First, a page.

George Soros is in his mid eighties. This is his last active decade,” said Anna Porter in her new book Buying a Better World: George Soros and Billionaire Philanthropy. “He has been in feverish overdrive since his seventieth birthday, wishing to accomplish what he set out to do back in his fifties: inspire people to embrace ‘open society’ and convince the world of intellectuals that his theories and ideas are fundamental to understanding the human condition.”
Titans of industry have long sought redemption and some measure of immortality in the charitable work they have undertaken. Think Nobel, Carnegie, Rockefeller and Pew. Men today like Bill Gates and Toronto’s Peter Munk carry on in much the same tradition, endowing charitable works and academic institutions with their very public benevolence. As Porter reveals, Soros is consumed with an even grander vision: to use his riches to promulgate his own ideas in an attempt to steer the broad course of events.
Literary Review of Canada
Buying a Better World: George Soros and Billionaire Philanthropy
George Soros built his financial empire trading in high-risk derivatives while giving away billions of dollars to scholars, human rights activists, nonprofit organizations, and educational institutions. Based on interviews with Soros and his friends, colleagues, and business partners, Porter (The Ghosts of Europe) writes an extraordinary biography of the billionaire, focusing on his legacy. She traces numerous activities of the Open Society Foundation, an international charitable organization founded by Soros “to build vibrant and tolerant democracies whose governments are accountable to their citizens.”
Buying a Better World, a book review
Anna Porter, a Hungarian-born Canadian writer and publisher who since 2004 has been devoting her time to writing, is out with a new book, her third in eight years. All three in one way or another, fully or partially, have something to do with Hungary. In 2007 she wrote Kasztner’s Train, the story of Rudolf Kastner (Rezső Kasztner) and his controversial effort to negotiate with Adolf Eichmann for the release of hundreds of Jews. Three years later The Ghosts of Europe, a history of post-Soviet Eastern Europe after 1990, appeared. And now she has given us an introduction to George Soros’s philanthropic activities, Buying a Better World. By Eva S. Balogh, Hungarian Spectrum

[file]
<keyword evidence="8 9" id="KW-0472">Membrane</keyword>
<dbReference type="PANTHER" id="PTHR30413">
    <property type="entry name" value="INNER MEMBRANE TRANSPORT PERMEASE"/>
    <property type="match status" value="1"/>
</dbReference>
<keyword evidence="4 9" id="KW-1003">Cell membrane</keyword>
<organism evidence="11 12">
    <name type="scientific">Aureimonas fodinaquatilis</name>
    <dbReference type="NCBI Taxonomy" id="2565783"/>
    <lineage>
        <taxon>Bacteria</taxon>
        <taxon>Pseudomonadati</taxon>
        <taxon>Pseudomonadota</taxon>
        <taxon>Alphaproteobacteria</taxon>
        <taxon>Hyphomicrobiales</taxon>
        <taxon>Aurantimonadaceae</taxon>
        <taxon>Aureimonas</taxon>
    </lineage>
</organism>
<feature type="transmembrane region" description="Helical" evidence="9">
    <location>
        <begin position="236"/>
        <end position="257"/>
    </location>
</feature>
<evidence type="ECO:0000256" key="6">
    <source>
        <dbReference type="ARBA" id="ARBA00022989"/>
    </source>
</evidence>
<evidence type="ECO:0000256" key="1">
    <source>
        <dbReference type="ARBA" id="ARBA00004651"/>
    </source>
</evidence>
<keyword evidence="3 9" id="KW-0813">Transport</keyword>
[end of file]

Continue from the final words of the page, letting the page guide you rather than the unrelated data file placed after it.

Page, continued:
Can George Soros buy a better world?
Will billionaire George Soros’ philanthropic campaign to support democracy and change public policies to reflect liberal democratic values have the desired effect?
The Toronto Star, Mar 24 2015
The Soros principle: A billionaire’s plan to change the world
Ottawa Citizen, March 20, 2015
Despite spending billions on promoting democracy and Western-style liberalism around the world, Soros seems to have relatively little to show for his efforts, writes reviewer Chris Sorensen. Maclean’s, March 6, 2015
Buying a Better World questions the legacy of financier George Soros, but doesn’t give us a full answer. Paul Waldie, Buying a Better World, The Globe and Mail, February 27, 2015
Vásárolni egy jobb világot – Új monográfia Soros Györgyről
„A milliárdos személyiségét, életét és küldetését már eddig is számos könyv és még több publikáció taglalta, így Anna Porternek nem lehetett könnyű dolga – a figyelmes olvasó mégis e munka révén döbben rá, mennyi mindent nem tudott korábban Soros Györgyről.” Magyar Narancs